This type of chassis is ideal for many different reasons. I like it because I can use it for review items which are easy to fit and also easy to take photos of from any angle even when fitted. I can also take measurements and reading where applicable of anywhere on the component which is ideal. It is also great for overclocking and benching again because of the easy access to all the components and motherboard. The only thing I would warn about is not to try using this case for below zero cooling like LN2 or DICE etc as the very extreme temperatures would probably cause the chassis material to become very brittle and crack or worse! I think it would be safer to stick to air or water with this unit. There is a nice big access hole cut into the motherboard panel to fascilitate changing of a processor heatsink without having to dismount the whole motherboard once fitted. Around the outside of this plate there are seven slots and two 12mm circular holes for wiring or tubing. I think the holes could have been cut larger so tubing would fit through them. As it is they are a little on the small side for that use.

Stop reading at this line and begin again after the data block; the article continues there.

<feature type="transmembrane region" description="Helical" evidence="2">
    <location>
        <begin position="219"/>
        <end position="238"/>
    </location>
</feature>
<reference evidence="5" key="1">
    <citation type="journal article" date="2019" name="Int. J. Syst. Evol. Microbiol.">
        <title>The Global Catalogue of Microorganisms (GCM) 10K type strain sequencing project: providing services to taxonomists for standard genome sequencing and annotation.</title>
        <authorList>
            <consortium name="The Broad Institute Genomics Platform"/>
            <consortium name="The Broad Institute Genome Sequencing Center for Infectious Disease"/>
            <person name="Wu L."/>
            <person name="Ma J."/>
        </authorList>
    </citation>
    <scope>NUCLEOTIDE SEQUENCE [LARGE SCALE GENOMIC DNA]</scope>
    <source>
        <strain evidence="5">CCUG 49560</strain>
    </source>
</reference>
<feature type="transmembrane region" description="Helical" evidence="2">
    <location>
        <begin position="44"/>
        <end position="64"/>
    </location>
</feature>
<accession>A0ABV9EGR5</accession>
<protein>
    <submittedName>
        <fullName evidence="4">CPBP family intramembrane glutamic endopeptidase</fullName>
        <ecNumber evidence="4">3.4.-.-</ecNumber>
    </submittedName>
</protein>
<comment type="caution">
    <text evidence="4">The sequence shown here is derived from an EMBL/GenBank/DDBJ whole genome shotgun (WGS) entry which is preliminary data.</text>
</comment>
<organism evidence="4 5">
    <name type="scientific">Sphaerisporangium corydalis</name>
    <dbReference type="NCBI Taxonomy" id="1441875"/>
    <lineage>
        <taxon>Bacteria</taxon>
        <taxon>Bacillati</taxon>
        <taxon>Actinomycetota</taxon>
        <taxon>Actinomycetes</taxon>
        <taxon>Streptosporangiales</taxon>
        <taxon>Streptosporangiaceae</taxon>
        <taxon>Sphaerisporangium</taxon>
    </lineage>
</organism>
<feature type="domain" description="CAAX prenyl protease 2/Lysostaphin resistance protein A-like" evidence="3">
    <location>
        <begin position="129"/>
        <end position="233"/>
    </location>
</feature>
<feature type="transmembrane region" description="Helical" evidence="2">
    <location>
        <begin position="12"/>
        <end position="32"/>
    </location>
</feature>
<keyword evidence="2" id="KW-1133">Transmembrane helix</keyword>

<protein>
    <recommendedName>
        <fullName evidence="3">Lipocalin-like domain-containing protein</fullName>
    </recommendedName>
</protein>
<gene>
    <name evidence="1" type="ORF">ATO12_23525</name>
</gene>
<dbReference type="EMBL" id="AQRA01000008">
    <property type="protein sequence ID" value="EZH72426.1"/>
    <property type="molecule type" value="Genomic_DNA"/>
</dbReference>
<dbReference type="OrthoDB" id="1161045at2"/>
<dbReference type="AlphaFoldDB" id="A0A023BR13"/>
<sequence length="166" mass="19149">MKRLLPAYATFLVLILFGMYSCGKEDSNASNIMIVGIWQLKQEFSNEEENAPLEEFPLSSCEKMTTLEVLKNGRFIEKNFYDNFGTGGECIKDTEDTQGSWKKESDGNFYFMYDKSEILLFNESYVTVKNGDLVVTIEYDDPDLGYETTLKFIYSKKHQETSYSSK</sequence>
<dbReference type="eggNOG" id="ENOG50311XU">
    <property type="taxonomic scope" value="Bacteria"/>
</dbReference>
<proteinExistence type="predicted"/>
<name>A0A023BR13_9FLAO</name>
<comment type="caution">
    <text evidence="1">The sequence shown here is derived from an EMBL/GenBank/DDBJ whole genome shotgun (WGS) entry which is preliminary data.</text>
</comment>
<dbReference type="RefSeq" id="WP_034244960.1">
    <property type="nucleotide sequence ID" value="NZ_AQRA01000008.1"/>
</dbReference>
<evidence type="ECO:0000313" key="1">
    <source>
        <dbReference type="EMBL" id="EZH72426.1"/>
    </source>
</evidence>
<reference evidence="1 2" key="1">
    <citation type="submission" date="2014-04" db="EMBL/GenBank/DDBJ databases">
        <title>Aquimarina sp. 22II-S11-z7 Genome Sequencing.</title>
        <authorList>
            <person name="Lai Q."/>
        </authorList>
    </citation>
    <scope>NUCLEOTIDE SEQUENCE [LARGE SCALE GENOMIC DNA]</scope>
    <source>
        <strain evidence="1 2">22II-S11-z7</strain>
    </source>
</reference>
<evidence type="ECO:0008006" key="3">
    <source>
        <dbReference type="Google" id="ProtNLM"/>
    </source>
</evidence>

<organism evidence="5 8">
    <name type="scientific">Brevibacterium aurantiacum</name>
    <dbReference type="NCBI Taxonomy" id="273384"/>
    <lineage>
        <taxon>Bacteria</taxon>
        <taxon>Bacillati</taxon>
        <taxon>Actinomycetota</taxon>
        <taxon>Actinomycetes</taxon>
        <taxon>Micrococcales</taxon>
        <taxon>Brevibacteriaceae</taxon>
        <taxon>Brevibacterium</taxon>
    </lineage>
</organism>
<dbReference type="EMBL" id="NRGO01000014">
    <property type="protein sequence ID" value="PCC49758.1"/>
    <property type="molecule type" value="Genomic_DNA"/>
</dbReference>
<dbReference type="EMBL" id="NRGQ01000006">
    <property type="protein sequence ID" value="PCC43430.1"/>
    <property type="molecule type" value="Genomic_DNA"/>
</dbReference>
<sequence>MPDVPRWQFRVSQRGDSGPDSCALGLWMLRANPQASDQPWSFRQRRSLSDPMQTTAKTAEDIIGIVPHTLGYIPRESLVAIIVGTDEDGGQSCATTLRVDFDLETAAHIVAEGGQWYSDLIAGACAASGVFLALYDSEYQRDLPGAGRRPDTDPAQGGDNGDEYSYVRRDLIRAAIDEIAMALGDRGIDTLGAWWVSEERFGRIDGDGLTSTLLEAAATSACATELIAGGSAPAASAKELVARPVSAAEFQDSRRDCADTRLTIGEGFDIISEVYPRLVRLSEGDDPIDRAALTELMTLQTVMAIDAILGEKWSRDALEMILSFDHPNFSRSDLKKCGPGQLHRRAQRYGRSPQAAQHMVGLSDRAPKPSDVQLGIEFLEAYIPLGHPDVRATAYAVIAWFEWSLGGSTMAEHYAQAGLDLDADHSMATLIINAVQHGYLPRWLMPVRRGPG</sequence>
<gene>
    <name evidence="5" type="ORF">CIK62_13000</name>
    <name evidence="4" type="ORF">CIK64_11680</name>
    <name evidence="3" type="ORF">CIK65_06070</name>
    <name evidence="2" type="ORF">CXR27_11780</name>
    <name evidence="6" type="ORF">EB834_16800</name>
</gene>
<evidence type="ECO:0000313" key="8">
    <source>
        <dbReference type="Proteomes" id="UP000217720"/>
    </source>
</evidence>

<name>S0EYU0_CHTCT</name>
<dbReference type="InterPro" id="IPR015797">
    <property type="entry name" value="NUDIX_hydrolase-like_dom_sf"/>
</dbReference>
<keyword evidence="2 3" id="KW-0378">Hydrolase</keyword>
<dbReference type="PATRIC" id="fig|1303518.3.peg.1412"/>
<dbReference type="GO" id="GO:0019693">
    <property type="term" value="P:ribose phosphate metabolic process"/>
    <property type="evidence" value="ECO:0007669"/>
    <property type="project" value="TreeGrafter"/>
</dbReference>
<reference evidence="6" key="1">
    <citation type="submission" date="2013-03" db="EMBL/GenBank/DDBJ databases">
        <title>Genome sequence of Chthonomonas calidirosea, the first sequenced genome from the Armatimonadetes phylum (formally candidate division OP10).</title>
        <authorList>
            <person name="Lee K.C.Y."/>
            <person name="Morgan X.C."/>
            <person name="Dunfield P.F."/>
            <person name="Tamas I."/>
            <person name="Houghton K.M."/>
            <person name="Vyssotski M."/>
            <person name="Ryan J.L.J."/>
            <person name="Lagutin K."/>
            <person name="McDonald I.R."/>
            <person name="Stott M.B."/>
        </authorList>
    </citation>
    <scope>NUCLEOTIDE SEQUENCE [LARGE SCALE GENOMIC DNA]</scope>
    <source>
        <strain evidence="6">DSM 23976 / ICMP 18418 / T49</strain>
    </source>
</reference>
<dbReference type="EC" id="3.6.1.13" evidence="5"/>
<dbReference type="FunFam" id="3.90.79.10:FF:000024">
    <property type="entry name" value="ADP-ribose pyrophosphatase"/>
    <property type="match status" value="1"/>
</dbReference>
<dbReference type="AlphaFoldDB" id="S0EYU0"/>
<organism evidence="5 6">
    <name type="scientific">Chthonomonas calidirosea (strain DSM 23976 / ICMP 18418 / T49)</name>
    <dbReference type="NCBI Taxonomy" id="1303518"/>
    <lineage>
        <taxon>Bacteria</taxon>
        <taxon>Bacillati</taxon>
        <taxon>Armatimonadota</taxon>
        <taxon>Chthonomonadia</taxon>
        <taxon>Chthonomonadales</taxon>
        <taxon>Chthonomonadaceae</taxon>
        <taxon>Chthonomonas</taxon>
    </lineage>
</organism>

Most of the internals like the drives and other fittings are fitted via free standing brackets made of the same material that just slots into holes cut into the baseplate. This is handy again because of the ease with which components can be installed or removed from the case with no tools and little time. These uprights are made from the 4.5mm black plexiglas. Once the drive or whatever is screwed in place it is all very rigid.Here I would recommend using a backing washer for the drive retaining screws to spread the load more evenly as the mounting holes have been too deeply recessed and the amount of material left is only minimal. Obviously this has an effect on the inherant strength of each mount. I found a few of the screwmounts cracking and even sheering off under very little pressure. If Tecnofront is taking notice you need to leave about half of the thickness of the original plexiglas material to maintain strength.